Bevza's Fall/Winter 2020 Runway Collection Proves Minimalism Isn't Dead — But It Does Come In New Colors
For designers who take a more-is-more approach, the sky's the limit on innovation; more outlandish creators can always add another brooch, another appliqué, another curveball to keep things interesting. It takes true talent, though, to continue to reinvent minimalism season after season. It's an arena where mostly only true mainstays have succeeded: The Row, Khaite, (Old) Céline. For fashion-crowd darling Svitlana Bevza, though, it appeared a walk in the park — and at Bevza's Fall/Winter 2020 show during New York Fashion Week on Feb. 9, a few pointed styling ideas and phone-lifting pieces breathed new life into a show that some show-goers may have skipped out of fear of redundancy.
Time and time again, Bevza is proving it's here to stay — and that there's no limit to the idea wearable elegance. This season, the concept at the center of Bevza's inspiration was one of self-care. Partly obvious through the flip-flops that resembled those you might wear post-pedicure, Svitlana Bevza wanted to reflect on the idea of taking care of ourselves, both literally and figuratively. "It's very simple. It's literally made from when you're [getting] a pedicure," Bevza tells TZR backstage after the show, referencing the contrast-stitched thong sandals that were akin to the slippers you get while waiting for your toes to dry at the salon. "It's about taking care of yourself — taking care of your body is the first step to taking care of your soul and inner state. We have a very quick world and we need first to take care of ourselves, do something pleasant for ourselves. This was very simple and I take inspiration from real life and what I need."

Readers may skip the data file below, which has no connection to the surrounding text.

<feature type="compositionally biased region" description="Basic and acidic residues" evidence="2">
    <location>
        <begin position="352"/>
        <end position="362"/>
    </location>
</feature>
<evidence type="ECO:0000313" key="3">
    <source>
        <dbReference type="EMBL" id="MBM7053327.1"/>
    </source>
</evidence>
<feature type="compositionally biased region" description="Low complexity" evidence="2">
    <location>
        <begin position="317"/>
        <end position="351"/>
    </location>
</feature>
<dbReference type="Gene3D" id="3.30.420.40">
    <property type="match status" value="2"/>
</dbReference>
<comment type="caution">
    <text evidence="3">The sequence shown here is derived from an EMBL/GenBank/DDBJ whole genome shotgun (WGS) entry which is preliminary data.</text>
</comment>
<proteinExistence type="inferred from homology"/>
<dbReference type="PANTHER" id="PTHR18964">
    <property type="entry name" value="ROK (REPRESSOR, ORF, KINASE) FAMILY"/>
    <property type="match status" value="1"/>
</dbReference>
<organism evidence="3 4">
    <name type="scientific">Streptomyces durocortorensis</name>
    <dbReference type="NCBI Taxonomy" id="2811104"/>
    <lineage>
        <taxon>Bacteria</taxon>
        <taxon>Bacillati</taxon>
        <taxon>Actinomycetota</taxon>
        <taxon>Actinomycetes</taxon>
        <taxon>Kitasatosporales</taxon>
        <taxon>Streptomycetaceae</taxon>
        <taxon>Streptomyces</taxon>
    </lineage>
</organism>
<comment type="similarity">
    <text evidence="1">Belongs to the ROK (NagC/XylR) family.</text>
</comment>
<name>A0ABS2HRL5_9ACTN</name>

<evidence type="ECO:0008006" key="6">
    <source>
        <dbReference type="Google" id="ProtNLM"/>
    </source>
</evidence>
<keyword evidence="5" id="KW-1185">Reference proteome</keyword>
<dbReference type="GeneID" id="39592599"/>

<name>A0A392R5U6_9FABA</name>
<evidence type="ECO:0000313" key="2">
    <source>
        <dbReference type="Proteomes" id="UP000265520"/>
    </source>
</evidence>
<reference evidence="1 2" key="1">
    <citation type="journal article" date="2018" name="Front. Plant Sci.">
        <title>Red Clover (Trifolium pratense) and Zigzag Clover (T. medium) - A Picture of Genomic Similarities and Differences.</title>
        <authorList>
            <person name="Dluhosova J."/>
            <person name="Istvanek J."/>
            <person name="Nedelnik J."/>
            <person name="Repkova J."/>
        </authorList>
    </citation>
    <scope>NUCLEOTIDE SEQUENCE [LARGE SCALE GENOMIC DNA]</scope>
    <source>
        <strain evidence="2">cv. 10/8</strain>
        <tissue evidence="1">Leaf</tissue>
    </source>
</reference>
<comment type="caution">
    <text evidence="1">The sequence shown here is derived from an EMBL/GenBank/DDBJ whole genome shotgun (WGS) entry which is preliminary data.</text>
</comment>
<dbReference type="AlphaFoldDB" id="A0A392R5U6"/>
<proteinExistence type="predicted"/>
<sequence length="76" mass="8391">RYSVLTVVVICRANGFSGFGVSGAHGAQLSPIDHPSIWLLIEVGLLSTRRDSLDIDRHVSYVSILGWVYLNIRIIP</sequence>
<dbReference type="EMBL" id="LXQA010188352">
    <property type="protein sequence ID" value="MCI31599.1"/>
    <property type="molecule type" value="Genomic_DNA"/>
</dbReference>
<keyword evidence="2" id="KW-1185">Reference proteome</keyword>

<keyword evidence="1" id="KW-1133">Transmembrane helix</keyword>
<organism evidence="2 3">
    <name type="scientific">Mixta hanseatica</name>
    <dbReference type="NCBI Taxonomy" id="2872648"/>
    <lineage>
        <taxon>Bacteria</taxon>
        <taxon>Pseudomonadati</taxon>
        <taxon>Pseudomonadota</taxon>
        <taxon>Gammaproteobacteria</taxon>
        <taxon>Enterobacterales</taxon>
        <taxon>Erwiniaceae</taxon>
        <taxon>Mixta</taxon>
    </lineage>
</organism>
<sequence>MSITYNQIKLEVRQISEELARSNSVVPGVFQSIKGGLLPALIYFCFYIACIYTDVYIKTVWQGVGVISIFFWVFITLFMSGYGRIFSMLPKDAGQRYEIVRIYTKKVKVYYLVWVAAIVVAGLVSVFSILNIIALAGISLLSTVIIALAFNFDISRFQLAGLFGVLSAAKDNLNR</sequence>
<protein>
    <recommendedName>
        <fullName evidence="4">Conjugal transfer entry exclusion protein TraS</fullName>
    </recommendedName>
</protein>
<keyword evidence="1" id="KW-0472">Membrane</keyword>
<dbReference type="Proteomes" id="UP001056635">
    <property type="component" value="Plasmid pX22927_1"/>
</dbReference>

And, we can't take care of our planet without taking care of ourselves first. Sustainability, too, was at the core of the collection, with intarsia knits made of cotton yarns from recycled denim, and collars made from recycled plastic bottles. But the word "sustainable" also has to do with the longevity of the pieces we wear — and rather than pieces meant to be sold to The RealReal after a season or two, Bevza hopes its wardrobe staples can stick around. "I basically do the same things [every season], aesthetic- and attitude-wise" she says, referring to the slow evolution of her brand. "I stand for elegance, with some details that can live a long life. As a designer, I have a responsibility not to educate, but to show sustainable alternatives while keeping the product looking good," she says.
That might explain why some of the bolder colors she uses in this collection felt like a real risk. ("That was so bold for me. I never do colors!" she tells TZR.) Can muddy browns and bright aquas withstand the test of time? In the right renditions, this show proved, they can. A midi-length turquoise knit layered over slightly-baggy brownish trousers felt timeless despite the funky color palette (and despite the heeled flip-flops). A feat indeed.
The necklines and collar details are also worth noting, with square, notched necklines taking center stage and oversized, vintage-inspired collars proving their staying power. The styling with a blazer in hand or a casual half-tuck (read: when you tuck the front of a shirt in but not the back) confirmed Bevza's wearability, while a low-slung skirt worn over a high-cut bodysuit made the audience perk up with raised eyebrows. An open back or an all-white look might not have felt all that novel to those who practically attend fashion shows for a living, but the additions of a utilitarian handwarmer or black logo on a super-sheer, white top gave those ideas a New York-ready edge.
Overall, some might argue it's too late in the game for a new minimalist mainstay to join the fashion fleet. But for the shopper who admires Bottega Veneta from afar but can't stomach paying a month's rent on a piece they've already seen all over Instagram, Bevza might just be the next best thing.